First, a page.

The Interim Chief: Leadership In Retirement

An interview with Dr. Richard Hansen and Galen Hench

Editor’s Note: Dr. Richard “Rich” Hansen currently serves as the interim Provost at Lesley University in Cambridge, Massachusetts. This is Rich’s fourth interim assignment through The Registry. He has previously served as the interim Chief Academic Officer for the University of Louisiana System, for the University of New Orleans, and for the Wentworth Institute of Technology. Prior to joining The Registry, Rich served as the Provost and Executive Vice President for Union Institute & University in Cincinnati, Ohio. He formally retired in February 2013. Galen sat down with Rich over lunch to discuss his experiences serving as an interim Chief Academic Officer.

Hench: Could you tell us a little about how you became aware of The Registry, and your mindset at the time when you decided to apply?

Hansen: Well, I flunked retirement! I was singularly unsuccessful at retirement. I knew people that had been in The Registry, and I respected the organization. I entered the application process as sort of a safety net because I was not ready to quit working when I left Union Institute. The opportunity to serve as an interim, as I understood it, would mean that I would have a lot of flexibility in terms of which assignments I would take. These assignments are short term—or at least intended to be short term.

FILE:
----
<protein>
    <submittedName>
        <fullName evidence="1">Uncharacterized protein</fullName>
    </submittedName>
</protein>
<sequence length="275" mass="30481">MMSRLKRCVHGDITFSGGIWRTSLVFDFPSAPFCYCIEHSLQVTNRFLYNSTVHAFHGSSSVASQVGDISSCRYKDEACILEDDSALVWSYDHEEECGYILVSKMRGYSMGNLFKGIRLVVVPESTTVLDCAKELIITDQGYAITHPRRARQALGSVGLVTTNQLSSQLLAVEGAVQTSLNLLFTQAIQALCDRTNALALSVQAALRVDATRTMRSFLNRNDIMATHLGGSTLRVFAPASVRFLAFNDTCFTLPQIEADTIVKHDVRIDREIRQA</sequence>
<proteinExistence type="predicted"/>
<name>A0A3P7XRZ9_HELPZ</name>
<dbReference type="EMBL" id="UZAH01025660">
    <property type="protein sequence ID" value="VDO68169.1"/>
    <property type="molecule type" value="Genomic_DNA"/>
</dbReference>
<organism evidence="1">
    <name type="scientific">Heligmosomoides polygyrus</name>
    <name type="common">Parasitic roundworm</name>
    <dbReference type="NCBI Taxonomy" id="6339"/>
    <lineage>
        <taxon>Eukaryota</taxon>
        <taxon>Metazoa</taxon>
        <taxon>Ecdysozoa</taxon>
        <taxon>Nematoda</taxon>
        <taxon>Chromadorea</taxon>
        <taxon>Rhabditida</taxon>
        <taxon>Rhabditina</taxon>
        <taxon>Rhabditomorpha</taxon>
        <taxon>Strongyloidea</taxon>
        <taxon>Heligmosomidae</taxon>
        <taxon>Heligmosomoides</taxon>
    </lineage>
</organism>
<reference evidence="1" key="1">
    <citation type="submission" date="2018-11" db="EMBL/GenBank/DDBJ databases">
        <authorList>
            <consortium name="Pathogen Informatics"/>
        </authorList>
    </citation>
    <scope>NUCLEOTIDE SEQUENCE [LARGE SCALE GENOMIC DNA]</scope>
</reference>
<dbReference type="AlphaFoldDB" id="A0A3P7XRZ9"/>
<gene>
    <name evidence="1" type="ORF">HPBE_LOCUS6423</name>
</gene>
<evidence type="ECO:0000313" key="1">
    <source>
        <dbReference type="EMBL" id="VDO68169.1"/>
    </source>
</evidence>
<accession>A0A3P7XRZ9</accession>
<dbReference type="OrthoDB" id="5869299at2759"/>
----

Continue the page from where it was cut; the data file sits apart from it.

Hench: Since the time that you joined The Registry, has the role of the Provost changed at all?

Hansen: I don’t think the role has changed a lot, or at least not in the way I approach it. I think the issues we deal with—such as building relationships with the faculty and developing an operating style that respects faculty governance—I don’t think that’s changed.

I think the difference is that the focus of each of these institutions is sometimes not as clear. At Union Institute, there was never any question about what the central mission of the institution was. Likewise, the focus of the students and faculty at Wentworth was primarily Architecture and Design, which is a clear niche. Here at Lesley, the mission is a bit less focused.